Bob Chen

Posted inDesigner Profiles
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Hangzhou, a city of 4 million, is a two-hourtrain ride from Shanghai and has long been a hub of Chinese artistictalent. Its famed West Lake dominates the city center and is a recurringtheme in Chinese art, as well as a constant refrain in thecountry’s epic literary history. Today, the city’s hold onChina’s creative life remains strong, as it is home to the ChineseAcademy of Fine Arts, arguably the country’s most important artsschool. That distinction is as surprising as it is unlikely, simplybecause of the school’s location outside the pseudo-Imperial orbitof Beijing, which likes to claim dominance over Chinese cultural life inmuch the same way Paris does over the French.

Bob Chen, a graphicdesigner with a small independent practice in Hangzhou, is an heir tothis creative legacy. Chen says his early explorations in design beganin textiles and fashion, and that he discovered graphic design by chanceon his first job out of the academy in a local advertising firm. Today,working independently with the help of five dedicated assistants, he hasestablished himself as one of China’s up-and-coming graphicartists.

Like the work of some of his countrymen in other creativefields—the architect Yung Ho Chang, for example, and the artist AiWeiwei—Chen’s design reflects a particularly Chinesesensibility that evokes motifs synonymous with the country’saesthetic, yet does so in a way that eschews provinciality—not aneasy equilibrium to achieve.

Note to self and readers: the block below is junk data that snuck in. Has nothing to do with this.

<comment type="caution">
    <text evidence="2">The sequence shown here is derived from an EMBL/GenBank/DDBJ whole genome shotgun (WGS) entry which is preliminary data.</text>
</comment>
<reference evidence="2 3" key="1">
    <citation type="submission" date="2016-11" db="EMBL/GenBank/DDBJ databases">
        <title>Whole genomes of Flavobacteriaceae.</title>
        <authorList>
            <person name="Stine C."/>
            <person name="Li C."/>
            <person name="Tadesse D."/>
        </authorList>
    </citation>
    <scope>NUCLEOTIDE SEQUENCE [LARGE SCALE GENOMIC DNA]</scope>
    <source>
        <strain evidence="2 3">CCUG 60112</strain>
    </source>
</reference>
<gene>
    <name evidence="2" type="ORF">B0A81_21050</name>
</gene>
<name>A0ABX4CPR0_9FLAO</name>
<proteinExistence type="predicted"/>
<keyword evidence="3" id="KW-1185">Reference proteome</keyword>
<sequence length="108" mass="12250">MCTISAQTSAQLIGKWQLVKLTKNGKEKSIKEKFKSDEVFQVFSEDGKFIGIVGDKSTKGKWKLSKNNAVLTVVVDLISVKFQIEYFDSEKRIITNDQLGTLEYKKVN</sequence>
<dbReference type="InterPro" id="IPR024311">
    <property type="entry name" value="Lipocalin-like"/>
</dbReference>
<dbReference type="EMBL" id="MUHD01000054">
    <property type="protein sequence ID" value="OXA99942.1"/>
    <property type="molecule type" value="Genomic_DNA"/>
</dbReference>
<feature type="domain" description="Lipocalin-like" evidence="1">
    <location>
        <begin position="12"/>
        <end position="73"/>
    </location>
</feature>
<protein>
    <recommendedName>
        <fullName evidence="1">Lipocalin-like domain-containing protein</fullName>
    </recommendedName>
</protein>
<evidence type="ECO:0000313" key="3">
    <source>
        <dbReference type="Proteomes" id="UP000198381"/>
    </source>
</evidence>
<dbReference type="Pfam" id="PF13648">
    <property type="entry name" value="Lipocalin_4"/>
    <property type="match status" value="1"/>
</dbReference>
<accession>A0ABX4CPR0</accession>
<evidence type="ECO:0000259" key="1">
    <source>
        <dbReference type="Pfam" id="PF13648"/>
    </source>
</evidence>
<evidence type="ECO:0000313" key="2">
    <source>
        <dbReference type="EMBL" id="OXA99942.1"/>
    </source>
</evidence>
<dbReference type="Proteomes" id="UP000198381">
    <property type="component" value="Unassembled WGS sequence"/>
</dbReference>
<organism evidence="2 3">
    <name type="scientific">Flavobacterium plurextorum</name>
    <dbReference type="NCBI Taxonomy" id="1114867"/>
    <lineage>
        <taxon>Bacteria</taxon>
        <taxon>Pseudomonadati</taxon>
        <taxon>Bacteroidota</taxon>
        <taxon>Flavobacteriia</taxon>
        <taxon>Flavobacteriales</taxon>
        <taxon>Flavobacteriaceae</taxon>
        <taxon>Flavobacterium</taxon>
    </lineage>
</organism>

“Of course my work is influencedby the traditions of my culture,” says Chen, who is inspired byhis observations of the quotidian, unremarkable life in Hangzhou:“I live in an environment that is Chinese, that is Asian.”It is this environment that drives Chen to embrace a vernacular lookthat unabashedly reinterprets the ancient arts framing his culturaleducation. Much of his work acutely reimagines the treatment of Chinesecharacters as larger-than-life iconography that is at once literal andsymbolic. He is lucky to have inherited a written language rich incomplexity and pictography; it is both a communicative vessel of meaningand a means of celebrating the purity of the abstract. “I haverealized the character of Chinese design,” Chen declares.

Fromhis signage to his print design, he carefully balances a seeminglyincompatible duality long present in the Chinese creative arts and builtenvironment. It bridges the gap between color and energy and the sereneand subtle. An element of the textile designer is clearly visible in thedeep appreciation of texture that one sees in Chen’s graphics. Hefuses the modern with the ancient, and the result is a design portfoliothat befits a sophisticated modern Chinese graphic artist—acosmopolitan body of work, but one that is unafraid to embracetradition.